Often, the ability to maintain their own identity is also difficult due to having to make their life decisions based on their spouse’s military careers and feeling like their needs are secondary to their spouses and the mission of the military. In a 2021 Military Family Lifestyle Survey, 25% of military spouse respondents self reported having a diagnosis of Generalized Anxiety Disorder. This is in comparison to the 3% of the general population with this diagnosis. 

According to a study by the Substance Abuse and Mental Health Services Administration (SAMHSA), over 16% of military children aged 12-17 experienced a major depressive episode in the year prior to their study, and over 12% experienced a major depressive episode with severe impairment. All military family members experience frequent moves, but this lack of stability can be especially impactful for children who are growing and developing social and emotional skills and finding their place in the world. While moving frequently sometimes impacts the adults in the family from making secure social connections as well, this can be especially harmful for children for whom this social development is a necessary developmental milestone.

Deployment of a parent in military families also has been shown to have a significant impact on children’s mental health. The American Academy of Pediatrics cited studies that showed that 1 in 4 children with a deployed parent experienced emotional-behavioral challenges and another study that showed an “11% increase in mental and behavioral health outpatient visits in children 3 to 8 years of age during parental deployment”.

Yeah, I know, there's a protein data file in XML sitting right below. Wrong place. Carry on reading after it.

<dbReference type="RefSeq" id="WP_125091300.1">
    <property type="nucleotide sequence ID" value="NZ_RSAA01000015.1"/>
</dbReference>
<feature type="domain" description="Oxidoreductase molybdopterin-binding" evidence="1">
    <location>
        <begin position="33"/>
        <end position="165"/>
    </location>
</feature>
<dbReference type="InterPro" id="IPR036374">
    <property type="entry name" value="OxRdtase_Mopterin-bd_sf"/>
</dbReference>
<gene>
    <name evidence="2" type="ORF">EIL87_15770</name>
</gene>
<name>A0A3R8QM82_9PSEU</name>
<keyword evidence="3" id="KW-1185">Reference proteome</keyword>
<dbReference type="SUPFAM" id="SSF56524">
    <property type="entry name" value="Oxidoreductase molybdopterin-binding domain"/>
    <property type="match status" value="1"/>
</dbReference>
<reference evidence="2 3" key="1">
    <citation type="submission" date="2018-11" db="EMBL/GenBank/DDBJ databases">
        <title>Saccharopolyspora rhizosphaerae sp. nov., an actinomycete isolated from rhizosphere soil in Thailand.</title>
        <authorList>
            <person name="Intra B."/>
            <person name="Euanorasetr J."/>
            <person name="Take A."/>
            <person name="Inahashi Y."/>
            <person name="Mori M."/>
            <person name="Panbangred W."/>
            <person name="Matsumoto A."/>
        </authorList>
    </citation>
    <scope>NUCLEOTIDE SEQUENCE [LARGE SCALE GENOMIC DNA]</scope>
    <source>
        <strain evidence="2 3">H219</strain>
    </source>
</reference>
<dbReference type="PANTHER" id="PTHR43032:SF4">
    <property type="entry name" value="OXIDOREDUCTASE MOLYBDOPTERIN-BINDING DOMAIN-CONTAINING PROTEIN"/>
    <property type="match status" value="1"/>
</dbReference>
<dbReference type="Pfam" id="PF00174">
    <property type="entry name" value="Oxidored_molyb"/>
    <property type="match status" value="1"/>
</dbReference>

There is a high level of resilience necessary for military members and their families to experience the challenges they do. Even those with this resilience experience a higher rate of mental health symptoms than the rates of the general population, but the bases overseas and in Japan often have limited resources. In an effort to alleviate these noted issues, TELL has committed to assisting the U.S. military families in Japan through provision of therapy and continued efforts at increasing and improving these services. Since 2018, TELL has increased the number of therapy sessions provided to military families from less than 100 sessions in 2018 to approximately 6,000 sessions in 2023. In providing these services and working closely with the U.S. bases, TELL has helped to alleviate some of the challenges of finding resources which has allowed more families to come to Japan with their active duty service member spouse/ parent. During this Military Appreciation Month of May, we want to thank our military members and their families for their daily sacrifices, acknowledge our appreciation, and reaffirm our dedication to continue providing quality mental health care to the military families stationed in Japan.